Odd Fellows Hall gets fresh coat, thanks to Sherwin-Williams

David Crume, manager of the Sherman-Williams store in Oak Harbor, organized volunteers to paint the Odd Fellows Hall. - Connie Ross / Whidbey News-Times
David Crume, manager of the Sherman-Williams store in Oak Harbor, organized volunteers to paint the Odd Fellows Hall.
— image credit: Connie Ross / Whidbey News-Times

The Independent Order of Odd Fellows Hall in Oak Harbor got a fresh look Saturday.

Volunteers from Sherwin-Williams paint store were joined by other volunteers from the community in applying a fresh coat of paint to the building’s exterior. In the process, they completed some minor repair work.

This project was held in conjunction with National Painting Week, held annually by Sherwin-Williams stores.

During Painting Week, the stores offer painting ideas, tips, inspiration and more from do-it-yourself bloggers and Sherwin-Williams employees.

It is also when thousands of Sherwin-Williams employees donate time and store products to update and refresh local nonprofits, churches, schools and other community organizations.

David Crume, manager for the Sherwin-Williams store in Oak Harbor, organized this year’s community project. He said that corporate Sherwin-Williams leaders wanted local stores to participate in a community project; for the local region, the company decided to do a project in Seattle.

Crume, however, wanted to do something in his own community and chose to help the Independent Order of Odd Fellows, commonly known as IOOF, which is a global altruistic and benevolent fraternal organization.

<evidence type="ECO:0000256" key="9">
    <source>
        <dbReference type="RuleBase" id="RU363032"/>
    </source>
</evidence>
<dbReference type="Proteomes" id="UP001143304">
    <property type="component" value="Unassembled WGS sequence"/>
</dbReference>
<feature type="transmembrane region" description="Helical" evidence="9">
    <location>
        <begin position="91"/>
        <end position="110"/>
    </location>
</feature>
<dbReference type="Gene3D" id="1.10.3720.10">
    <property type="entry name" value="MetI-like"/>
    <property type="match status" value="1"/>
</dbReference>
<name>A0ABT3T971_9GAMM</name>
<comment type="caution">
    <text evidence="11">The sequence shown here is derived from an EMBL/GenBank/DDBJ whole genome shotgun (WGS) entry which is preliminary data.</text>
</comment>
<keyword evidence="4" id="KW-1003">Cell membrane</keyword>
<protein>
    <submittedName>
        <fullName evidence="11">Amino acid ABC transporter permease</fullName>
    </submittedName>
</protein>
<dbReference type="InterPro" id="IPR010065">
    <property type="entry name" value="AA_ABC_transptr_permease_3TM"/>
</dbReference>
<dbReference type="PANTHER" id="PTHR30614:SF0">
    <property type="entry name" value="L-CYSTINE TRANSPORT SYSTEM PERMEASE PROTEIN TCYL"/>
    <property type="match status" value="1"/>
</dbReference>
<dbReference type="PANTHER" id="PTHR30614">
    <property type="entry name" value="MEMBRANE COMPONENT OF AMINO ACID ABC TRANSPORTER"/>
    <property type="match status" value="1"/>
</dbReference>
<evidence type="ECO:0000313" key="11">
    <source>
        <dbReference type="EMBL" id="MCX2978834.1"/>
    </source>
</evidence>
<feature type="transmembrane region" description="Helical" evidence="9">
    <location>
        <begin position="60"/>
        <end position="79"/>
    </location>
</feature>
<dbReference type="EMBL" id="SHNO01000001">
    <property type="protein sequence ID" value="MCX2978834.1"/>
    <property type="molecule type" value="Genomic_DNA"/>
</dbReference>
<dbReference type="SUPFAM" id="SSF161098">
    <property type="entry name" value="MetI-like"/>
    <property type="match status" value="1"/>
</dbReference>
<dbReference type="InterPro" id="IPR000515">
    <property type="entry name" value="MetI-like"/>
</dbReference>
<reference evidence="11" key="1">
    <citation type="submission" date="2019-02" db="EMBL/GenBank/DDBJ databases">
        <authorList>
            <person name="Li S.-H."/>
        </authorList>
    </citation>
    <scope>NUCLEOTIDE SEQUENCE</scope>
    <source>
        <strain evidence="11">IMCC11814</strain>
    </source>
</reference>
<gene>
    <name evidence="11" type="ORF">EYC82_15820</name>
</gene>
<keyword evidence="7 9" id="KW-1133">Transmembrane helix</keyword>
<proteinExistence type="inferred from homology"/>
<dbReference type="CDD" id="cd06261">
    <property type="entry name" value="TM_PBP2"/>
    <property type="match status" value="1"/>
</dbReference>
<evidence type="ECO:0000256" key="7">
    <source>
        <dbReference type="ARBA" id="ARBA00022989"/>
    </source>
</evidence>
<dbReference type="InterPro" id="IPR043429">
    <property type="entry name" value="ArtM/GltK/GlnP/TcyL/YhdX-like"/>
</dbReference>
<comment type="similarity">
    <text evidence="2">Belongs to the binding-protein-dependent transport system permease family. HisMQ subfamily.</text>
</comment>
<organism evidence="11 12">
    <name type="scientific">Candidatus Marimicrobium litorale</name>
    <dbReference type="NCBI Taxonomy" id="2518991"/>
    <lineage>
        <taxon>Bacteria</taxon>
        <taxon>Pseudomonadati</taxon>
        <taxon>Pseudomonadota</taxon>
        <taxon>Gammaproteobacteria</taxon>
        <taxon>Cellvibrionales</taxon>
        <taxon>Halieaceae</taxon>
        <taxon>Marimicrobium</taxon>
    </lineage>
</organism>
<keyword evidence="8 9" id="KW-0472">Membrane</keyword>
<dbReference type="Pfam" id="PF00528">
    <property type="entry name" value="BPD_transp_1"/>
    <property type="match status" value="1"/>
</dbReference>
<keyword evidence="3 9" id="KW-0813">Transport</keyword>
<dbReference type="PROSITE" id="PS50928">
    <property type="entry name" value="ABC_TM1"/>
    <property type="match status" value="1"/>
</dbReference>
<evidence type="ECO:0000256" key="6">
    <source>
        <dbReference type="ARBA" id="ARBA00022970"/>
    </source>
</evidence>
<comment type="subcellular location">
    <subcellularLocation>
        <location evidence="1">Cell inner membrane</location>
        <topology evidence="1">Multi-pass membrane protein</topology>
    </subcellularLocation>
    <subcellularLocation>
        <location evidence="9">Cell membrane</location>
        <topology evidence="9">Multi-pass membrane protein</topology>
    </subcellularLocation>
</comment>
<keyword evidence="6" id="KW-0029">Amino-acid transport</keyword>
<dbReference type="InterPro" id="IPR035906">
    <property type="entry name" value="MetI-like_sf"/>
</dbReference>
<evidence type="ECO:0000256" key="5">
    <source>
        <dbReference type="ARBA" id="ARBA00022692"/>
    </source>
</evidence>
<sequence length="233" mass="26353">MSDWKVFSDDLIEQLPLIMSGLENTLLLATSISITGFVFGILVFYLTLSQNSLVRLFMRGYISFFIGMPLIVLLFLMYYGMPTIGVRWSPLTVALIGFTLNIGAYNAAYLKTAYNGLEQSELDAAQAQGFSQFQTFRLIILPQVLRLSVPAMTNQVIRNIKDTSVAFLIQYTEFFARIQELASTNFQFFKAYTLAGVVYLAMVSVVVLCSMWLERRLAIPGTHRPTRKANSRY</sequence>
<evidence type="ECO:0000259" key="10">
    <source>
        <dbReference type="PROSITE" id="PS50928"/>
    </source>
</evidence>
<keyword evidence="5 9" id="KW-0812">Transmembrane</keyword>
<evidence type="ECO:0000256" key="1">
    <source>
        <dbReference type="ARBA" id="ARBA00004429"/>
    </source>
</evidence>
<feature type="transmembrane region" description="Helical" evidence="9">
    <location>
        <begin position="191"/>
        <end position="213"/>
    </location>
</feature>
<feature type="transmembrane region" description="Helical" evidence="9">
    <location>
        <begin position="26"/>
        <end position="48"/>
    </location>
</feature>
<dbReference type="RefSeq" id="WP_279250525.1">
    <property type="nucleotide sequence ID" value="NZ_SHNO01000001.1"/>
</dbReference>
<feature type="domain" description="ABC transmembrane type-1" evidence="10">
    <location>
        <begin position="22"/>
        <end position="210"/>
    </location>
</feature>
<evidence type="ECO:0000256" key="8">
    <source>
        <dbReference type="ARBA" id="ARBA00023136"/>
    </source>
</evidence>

“I decided to do my own,” he said. “I went through and looked at probably 30 different nonprofits, and I found the IOOF.”

The goal for the Odd Fellows project was to repaint the outside and make some necessary repairs to the building, Crume said.

Crume worked with IOOF members to select paint colors, but added the decision was ultimately up to him.

For about a week and a half before Saturday’s event, Crume said volunteers were working on repairs, including rebuilding a retaining wall used for storage. Before volunteers repainted the building, much of the maintenance was completed.

“Saturday’s goal was just to get it all painted,” he said.

On Saturday, the 16-member work crew comprised of half Sherwin-Williams staff and half Oak Harbor volunteers painted the IOOF hall.

According to Crume, everything they set out to fix was completed, except for replacing the gutters. Crume said he is still missing a few parts, but that the gutters will be up by the end of the week.

Last year, a total of 425 Sherwin-Williams stores participated in community projects across the country, according to the company’s website. This year, almost 150 community projects will be completed in April “from Seattle to Tampa,” for the National Painting Week, by roughly 1,400 Sherwin-Williams stores, according to the media contact for National Painting Week, Hillary Call.

Projects include painting historical landmarks, baseball fields, Habitat for Humanity houses, churches and schools.


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